Winter is Coming


Ok not the real Winter of the Northern Hemisphere, but the bi-annual rainy season in the October – December period, in which I’m sure all of you ARE experiencing now.

Recently, I had a close shave with an accident at PIE along Jalan Anak Bukit, in which a retarded driver in front jam braked for no apparent reason, leading me and the car behind to brake abruptly, thus causing a van 2 vehicles behind to smash right into the poor car right behind me! Thankfully, this happened during a generally dry period with high visibility and my tires in good condition. I am certain that if it was raining then, due to the wet and slippery road, I would have been caught in the accident some way or another (and coming out of it with a damaged vehicle) due to vehicles losing traction, resulting in a very hassled insurance claim nightmare.

I mean, look at the number of crashed metal barricades along the undulating terrain especially along PIE. New replaced metal barricades join old barricades in a tangle and twist of mess in every bend along PIE. In fact, drivers simply know that when it rains, there will most likely be an accident along our express-ways. If there is an absence of accidents, we ought to buy TOTO/4D!

This incident highlights one of my main points : Do you have sufficiently good tires to tide you through this monsoon season? Our loved ones’ lives, our very overpriced cars, our very precious NCDs, they all hinge around 4 pieces of simple rubber which are in contact with the road. To save that bit of “small money” even when you know that your tires are “botak” or bald and risk forfeiting safety or the above mentioned unforeseen circumstances, I think I’d rather keep my tires in tip-top condition.

Here are a few tips on keeping your tires in good condition for the wet season:

1) Check the tire pressure! Nothing kills tires as fast as poor tire pressure maintenance, and by having insufficient tire pressure, you are not enabling the tire tread design to work as intended i.e. not 100% of the tread is in contact with the ground. This leads to loss of traction especially under hard braking or acceleration, as the tire will be out of shape and the most important water channeling grooves will not be performing its duties – channeling water away.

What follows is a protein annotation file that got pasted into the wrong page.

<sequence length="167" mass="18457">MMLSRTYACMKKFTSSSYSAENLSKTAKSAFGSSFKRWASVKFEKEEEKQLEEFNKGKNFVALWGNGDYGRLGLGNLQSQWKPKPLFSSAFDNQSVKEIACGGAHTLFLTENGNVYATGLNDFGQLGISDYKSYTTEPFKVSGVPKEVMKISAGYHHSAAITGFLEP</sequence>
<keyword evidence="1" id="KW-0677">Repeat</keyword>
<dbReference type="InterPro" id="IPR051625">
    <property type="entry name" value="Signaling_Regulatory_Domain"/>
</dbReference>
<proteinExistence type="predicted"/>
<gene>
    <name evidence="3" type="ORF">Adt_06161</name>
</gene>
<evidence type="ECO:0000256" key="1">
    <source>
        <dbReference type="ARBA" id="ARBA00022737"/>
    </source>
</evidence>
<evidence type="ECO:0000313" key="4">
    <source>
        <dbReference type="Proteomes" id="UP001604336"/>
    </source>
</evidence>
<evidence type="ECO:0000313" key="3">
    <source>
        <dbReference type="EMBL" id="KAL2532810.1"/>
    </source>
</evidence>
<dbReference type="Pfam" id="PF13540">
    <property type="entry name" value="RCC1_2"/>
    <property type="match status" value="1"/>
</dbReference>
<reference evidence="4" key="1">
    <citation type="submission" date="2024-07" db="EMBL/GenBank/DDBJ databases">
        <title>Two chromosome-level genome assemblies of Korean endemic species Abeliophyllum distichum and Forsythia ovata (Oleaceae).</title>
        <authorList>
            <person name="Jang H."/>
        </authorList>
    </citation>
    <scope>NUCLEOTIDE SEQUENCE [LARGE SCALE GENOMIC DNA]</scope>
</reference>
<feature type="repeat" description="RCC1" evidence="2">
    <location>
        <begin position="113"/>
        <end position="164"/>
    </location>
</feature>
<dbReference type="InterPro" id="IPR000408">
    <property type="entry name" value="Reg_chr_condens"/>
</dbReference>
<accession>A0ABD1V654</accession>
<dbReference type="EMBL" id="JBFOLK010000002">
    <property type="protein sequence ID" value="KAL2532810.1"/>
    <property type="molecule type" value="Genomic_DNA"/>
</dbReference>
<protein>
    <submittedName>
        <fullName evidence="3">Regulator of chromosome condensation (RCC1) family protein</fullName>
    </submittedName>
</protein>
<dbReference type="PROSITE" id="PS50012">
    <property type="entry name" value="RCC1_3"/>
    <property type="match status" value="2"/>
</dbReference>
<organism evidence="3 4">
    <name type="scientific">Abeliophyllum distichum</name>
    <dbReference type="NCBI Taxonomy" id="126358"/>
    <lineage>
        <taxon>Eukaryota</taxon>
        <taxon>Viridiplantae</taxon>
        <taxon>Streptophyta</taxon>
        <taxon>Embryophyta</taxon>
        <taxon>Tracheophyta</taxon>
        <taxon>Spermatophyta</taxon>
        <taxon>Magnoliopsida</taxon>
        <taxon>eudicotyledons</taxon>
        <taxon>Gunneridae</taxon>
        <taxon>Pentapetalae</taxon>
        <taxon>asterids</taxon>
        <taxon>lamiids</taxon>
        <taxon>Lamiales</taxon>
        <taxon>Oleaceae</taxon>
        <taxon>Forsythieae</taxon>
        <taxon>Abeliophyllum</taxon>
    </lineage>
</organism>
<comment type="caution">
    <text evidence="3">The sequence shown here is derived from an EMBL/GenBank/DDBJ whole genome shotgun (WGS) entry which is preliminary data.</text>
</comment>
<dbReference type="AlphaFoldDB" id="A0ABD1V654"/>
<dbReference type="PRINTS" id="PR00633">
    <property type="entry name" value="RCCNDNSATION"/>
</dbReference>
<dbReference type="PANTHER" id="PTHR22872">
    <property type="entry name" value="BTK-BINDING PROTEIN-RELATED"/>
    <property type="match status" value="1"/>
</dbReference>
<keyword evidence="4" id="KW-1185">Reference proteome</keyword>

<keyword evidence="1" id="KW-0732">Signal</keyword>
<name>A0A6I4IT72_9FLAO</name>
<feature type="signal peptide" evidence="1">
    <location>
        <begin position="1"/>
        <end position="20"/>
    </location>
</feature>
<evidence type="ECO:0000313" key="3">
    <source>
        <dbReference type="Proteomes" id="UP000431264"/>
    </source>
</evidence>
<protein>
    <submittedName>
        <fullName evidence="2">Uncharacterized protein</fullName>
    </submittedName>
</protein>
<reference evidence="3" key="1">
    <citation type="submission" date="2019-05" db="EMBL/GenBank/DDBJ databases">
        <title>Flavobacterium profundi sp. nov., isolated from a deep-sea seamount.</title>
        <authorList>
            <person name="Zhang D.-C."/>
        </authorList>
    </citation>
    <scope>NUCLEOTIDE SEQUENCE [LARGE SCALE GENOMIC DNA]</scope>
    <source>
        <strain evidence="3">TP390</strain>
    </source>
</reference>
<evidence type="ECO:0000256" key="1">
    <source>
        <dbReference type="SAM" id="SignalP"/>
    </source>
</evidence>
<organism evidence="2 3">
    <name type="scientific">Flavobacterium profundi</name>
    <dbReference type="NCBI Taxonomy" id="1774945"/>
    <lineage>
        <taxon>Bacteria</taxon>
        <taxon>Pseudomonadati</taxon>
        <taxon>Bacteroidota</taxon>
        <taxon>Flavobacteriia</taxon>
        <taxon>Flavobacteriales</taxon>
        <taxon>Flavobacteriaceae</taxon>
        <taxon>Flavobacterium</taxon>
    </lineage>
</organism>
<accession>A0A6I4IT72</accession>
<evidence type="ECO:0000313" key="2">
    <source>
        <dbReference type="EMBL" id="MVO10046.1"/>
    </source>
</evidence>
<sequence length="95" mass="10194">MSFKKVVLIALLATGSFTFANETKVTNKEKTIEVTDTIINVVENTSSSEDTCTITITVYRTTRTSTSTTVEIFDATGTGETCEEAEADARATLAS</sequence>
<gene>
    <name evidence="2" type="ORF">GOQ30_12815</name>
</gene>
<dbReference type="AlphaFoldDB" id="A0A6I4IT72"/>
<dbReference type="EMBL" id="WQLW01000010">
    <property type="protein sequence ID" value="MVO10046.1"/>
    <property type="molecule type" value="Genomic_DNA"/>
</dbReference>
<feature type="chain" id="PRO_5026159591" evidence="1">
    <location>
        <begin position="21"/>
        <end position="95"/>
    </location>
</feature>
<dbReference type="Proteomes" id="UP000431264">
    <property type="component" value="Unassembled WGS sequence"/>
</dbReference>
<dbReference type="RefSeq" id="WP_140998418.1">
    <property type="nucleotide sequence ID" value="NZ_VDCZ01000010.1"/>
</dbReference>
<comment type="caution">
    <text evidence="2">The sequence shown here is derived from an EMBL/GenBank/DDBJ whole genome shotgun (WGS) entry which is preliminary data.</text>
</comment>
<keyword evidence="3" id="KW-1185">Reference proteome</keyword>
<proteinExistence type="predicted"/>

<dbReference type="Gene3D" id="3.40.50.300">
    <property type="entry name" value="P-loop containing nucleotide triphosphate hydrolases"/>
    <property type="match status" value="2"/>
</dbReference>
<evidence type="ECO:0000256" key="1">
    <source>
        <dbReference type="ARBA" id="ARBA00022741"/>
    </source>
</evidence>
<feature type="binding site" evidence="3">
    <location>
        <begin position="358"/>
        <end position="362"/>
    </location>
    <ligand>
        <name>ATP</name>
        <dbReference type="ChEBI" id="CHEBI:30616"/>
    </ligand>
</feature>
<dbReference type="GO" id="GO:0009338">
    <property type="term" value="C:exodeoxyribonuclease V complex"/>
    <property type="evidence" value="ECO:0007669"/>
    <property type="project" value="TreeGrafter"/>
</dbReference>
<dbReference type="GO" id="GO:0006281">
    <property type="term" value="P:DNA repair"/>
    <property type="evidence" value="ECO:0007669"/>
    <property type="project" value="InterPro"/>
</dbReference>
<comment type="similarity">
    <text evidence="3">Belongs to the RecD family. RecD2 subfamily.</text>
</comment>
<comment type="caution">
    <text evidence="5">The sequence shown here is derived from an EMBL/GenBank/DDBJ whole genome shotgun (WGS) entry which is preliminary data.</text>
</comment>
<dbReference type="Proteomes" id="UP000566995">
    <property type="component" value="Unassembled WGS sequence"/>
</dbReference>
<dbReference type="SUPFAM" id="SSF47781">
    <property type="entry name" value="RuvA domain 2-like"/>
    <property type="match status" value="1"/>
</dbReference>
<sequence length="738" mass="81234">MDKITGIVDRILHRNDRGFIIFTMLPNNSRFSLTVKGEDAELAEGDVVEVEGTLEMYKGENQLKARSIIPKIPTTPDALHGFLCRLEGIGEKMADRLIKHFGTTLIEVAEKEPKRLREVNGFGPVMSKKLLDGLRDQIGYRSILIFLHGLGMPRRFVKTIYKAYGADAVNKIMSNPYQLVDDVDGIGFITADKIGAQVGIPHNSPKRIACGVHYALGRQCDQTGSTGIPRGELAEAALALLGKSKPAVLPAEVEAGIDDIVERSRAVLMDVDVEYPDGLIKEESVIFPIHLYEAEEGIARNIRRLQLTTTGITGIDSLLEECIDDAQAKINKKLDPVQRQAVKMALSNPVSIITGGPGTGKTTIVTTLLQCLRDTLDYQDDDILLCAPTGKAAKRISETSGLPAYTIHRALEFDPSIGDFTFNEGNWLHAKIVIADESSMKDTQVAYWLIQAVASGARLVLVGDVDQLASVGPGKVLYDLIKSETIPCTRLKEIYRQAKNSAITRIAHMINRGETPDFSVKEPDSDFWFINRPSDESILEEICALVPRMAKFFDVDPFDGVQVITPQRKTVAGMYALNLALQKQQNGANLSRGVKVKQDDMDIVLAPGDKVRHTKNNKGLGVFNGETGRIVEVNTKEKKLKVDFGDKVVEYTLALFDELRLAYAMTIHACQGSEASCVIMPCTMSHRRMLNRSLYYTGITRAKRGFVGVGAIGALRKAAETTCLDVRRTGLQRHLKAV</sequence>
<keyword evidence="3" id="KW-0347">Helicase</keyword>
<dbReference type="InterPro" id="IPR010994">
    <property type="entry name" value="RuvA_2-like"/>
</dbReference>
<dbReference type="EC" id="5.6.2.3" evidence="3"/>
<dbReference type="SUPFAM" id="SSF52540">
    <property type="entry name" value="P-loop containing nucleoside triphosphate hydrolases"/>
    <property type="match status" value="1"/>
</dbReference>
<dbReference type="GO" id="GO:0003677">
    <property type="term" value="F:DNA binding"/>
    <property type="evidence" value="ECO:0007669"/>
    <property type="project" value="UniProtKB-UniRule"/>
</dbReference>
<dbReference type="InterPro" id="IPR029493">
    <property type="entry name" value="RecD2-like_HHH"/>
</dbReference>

2) Visual inspection for uneven wear! Uneven wear can be caused by poor tire maintenance, especially insufficient tire pressure or failure to rotate the tires on a regular basis, causing one side (usually the inner side) to wear faster than the other. Uneven tire wear, albeit under the right pressure, will cause the tire to perform erratically, as the tire is no longer functioning as what the engineer designed it to. Hence, the risk of loss of traction is as high as the lack of pressure.

3) Don’t save on tires – When it’s time to change, it’s time to change. At Autokinetics, we have seen our fair share of customers escaping near crashes and 180 degree spins in traffic due to tyre balding. Most of the time, it is already too late by then. Why do you wish to encounter an uncontrollable slide before you are alerted to change tires? If your tires have already reached 20-30% of the tread wear, you are running a serious risk of losing traction in the dry, much more in the wet condition, where the grooves are definitely too shallow to allow water to be channeled away. This leads to the increased risk of aquaplaning, in which it is truly down to luck whether you can maintain the control of your vehicle when it begins sliding.

That said, please drive safely, and like what LTA has kindly flashed around the island, “Think of your Loved Ones”. Do all of them a favour, practice good tire maintenance and do not subject them to unnecessary risks on our already risky wet expressways.

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